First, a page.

Motley Moose – Archive

Since 2008 – Progress Through Politics

don't ask don't tell

Repeal DADT

Please feel free to use the text below to let your representatives know your opinion on this issue. Select and copy the text below then click here to send a message to your congressional representative and senators.

As a constituent, I urge you to support the repeal of the Don’t Ask, Don’t Tell policy of our Armed Forces. As Americans, we have long been supporters of equal rights and equal access under the law. As Americans, we have long been supporters of personal responsibility and the rights of individuals to live their personal lives without the intrusion of the State.

Gays and lesbians have long answered the call for this nation in our armed services. Their sacrifices have been often ignored, or minimized because of sexual orientation, and the whims of a fickle society that often chooses to ignore their vital service over a matter of interpretation of Scripture–and an interpretation that is not shared by all members of either the Christian, Jewish, or Muslim faiths. This nation was founded upon the idea of religious freedom, and by allowing only a few voices to dominate the debate, and use that platform to deny our servicemen and servicewomen recognition of their sacrifice and duty, we allow those voices to refute that essential freedom.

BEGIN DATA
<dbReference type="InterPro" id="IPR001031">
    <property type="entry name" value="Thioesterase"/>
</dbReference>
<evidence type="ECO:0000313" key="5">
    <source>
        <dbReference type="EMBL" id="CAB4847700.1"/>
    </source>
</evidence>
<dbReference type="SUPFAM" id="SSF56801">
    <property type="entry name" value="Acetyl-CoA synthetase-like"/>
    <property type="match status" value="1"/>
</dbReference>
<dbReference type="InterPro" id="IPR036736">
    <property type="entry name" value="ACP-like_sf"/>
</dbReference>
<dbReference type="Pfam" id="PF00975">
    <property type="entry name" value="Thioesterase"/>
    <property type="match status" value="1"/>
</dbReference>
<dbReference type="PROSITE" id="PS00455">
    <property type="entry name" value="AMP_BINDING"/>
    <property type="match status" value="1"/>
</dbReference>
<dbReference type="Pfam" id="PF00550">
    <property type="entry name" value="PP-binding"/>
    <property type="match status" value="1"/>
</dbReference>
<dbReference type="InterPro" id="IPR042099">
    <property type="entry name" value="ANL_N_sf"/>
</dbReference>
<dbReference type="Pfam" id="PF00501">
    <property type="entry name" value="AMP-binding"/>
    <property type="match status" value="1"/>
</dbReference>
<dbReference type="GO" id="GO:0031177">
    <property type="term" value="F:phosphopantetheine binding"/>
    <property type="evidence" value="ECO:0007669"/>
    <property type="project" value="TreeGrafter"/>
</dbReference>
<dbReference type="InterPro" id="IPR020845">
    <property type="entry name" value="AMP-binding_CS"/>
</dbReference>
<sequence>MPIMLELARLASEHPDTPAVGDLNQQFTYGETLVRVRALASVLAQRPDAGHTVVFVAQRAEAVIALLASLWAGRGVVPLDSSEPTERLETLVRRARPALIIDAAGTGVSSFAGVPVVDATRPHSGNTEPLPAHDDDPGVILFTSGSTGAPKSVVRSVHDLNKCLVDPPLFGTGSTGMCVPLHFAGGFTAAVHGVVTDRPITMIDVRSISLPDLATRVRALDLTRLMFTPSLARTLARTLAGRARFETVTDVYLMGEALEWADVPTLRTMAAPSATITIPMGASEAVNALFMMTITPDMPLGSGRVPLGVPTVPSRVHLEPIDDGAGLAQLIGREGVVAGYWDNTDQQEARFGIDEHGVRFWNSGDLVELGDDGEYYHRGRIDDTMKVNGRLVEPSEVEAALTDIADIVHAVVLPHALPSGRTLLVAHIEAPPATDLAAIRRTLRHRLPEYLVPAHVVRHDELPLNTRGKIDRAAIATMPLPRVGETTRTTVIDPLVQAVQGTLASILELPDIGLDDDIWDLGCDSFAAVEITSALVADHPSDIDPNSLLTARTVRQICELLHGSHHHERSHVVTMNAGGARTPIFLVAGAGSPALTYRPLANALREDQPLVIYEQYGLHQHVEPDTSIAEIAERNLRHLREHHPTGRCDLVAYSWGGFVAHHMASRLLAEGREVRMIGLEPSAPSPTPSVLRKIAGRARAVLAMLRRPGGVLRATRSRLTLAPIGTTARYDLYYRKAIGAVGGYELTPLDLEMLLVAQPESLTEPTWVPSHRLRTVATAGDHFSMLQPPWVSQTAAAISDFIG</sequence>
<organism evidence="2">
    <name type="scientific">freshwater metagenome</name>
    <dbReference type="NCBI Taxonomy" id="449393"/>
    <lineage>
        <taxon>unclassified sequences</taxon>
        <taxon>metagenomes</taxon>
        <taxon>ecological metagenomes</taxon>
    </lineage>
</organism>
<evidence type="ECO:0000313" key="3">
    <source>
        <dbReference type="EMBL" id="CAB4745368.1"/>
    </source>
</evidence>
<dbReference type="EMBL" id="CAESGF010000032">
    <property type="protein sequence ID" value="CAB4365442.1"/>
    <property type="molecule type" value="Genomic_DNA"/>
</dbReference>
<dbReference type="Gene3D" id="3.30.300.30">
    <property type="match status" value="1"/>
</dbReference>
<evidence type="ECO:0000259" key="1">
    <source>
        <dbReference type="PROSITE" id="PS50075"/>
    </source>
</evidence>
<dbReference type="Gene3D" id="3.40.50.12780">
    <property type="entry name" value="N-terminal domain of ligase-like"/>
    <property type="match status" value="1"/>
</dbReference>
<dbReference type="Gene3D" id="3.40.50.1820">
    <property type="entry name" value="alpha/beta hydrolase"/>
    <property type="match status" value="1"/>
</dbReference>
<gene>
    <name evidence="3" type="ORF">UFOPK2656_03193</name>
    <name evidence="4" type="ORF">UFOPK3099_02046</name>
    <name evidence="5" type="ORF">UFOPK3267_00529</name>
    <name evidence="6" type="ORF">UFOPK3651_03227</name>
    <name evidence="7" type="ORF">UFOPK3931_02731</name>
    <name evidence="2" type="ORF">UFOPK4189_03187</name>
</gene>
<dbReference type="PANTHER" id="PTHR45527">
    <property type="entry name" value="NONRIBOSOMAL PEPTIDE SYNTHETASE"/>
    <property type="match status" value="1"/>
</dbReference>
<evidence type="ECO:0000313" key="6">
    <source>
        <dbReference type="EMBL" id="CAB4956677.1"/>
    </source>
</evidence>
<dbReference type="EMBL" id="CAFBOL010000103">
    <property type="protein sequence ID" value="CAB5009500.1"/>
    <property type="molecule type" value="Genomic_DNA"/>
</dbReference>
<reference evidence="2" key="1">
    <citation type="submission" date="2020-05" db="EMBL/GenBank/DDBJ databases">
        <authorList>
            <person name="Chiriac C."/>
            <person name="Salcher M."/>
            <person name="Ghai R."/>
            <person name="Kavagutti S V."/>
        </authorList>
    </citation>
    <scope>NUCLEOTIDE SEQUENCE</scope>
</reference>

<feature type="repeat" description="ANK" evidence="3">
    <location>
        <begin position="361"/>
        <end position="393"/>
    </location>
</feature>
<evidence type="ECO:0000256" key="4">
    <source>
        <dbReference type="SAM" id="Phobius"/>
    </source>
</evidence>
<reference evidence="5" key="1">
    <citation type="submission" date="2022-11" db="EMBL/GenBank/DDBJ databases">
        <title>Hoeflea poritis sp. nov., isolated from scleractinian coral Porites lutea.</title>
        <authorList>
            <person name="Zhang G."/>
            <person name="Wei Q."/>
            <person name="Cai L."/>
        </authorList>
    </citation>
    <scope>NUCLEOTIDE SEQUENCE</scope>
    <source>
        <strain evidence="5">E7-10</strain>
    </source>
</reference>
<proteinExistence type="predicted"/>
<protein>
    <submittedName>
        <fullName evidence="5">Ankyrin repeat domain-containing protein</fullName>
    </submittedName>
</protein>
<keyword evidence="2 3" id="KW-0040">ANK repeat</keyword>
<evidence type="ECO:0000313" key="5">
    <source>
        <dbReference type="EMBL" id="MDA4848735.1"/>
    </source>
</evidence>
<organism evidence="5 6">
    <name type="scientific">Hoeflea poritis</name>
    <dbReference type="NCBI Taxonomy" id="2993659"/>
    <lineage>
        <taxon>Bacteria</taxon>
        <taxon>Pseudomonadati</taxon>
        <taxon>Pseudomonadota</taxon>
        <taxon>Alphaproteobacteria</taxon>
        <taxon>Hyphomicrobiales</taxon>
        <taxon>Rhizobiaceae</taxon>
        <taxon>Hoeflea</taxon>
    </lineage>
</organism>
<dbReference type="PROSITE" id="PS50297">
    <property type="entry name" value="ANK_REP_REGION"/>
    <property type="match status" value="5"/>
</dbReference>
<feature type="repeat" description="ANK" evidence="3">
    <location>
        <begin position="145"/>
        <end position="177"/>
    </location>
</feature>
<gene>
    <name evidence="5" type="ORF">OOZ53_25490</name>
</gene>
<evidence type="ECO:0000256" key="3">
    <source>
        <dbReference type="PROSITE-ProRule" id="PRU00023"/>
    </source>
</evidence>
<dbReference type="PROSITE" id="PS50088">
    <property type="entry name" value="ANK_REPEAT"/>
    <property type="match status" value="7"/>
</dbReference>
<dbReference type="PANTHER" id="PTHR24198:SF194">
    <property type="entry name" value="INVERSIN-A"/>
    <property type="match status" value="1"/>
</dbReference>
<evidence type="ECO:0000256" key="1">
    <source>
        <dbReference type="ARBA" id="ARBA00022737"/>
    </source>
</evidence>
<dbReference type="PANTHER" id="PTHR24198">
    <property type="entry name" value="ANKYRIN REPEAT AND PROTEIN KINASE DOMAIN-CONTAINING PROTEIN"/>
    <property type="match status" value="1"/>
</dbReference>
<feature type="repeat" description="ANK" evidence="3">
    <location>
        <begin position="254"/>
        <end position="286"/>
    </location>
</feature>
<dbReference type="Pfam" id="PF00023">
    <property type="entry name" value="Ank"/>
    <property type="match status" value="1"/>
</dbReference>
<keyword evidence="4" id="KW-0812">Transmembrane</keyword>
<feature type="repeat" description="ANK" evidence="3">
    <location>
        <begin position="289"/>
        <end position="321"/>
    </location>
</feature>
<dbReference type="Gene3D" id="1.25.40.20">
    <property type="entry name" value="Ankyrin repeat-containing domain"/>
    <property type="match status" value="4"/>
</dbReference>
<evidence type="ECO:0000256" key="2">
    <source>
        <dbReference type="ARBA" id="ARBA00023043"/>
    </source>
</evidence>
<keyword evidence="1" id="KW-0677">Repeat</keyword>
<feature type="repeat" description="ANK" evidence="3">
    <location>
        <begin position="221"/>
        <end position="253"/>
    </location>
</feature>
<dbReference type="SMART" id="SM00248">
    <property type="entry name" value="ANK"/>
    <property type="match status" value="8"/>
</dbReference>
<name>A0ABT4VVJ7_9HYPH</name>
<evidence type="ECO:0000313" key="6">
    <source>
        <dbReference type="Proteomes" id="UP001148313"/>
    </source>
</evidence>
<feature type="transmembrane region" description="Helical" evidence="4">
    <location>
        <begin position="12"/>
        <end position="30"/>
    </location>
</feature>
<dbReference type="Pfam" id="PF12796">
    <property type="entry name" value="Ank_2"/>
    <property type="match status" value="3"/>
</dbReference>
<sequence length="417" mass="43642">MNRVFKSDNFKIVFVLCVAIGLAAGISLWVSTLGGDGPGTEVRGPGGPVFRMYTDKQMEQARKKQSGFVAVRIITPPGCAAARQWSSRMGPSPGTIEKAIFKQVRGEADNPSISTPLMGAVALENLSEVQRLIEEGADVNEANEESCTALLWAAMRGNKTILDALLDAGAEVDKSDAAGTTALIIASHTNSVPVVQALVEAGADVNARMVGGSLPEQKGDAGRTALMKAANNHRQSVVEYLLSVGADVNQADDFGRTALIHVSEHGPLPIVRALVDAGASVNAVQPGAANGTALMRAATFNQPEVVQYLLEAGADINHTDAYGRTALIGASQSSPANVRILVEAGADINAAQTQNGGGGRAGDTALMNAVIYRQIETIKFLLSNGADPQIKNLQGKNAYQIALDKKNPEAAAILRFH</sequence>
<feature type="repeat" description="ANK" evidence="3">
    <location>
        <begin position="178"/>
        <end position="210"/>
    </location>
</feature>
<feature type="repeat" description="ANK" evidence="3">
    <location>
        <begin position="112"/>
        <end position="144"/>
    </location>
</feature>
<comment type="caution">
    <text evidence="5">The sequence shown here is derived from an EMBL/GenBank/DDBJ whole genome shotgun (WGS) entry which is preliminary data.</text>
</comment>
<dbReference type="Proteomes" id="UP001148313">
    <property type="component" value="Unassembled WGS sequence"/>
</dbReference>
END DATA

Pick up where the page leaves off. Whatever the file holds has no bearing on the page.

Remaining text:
Our freedoms exist not to protect popular speech or popular behaviors. Our freedoms exist to protect those who disagree. That is the essential nature of our freedoms, and I urge you support the free expression and the rights of all our citizens. It is not just the right thing to do for our citizens, it is the right thing for our party to stand for. We have allowed bigots and the small minded, who forget the lessons of the past, to dominate the debate, and I would welcome you to stand for our citizens and what our nation and Constitution represent.

It is Past Time to Repeal "Don't Ask, Don't Tell"

One of the promises President Barack Obama made while campaigning was a repeal of the Don’t Ask, Don’t Tell (DADT) legislation that discriminates against gay and lesbian members of the Armed Forces. So far, the administration has been content to let this matter be handled by Congress. This is understandable, considering all of the other issues the administration has on its plate.

Congress has responded with efforts in the House and Senate aimed at repealing DADT.

The House effort is being led by Rep. Ellen Tauscher (D-CA) who introduced the Military Readiness Enhancement Act (MREA) in the 110th Congress. There are currently 163 168 co-sponsors for this bill with Rep. Patrick Murphy (D-PA) as lead sponsor.

The Senate effort is being led by newly-appointed Senator Kirsten Gillibrand (D-NY). Senator Gillibrand has received a promise from Senator Carl Levin (D-MI), the chairman of the Armed Services Committee, to hold hearings in the fall. Any Senate bill on this issue is expected to be introduced by Senator Edward Kennedy (D-MA). He is apparently searching for a Republican co-sponsor before introducing a bill.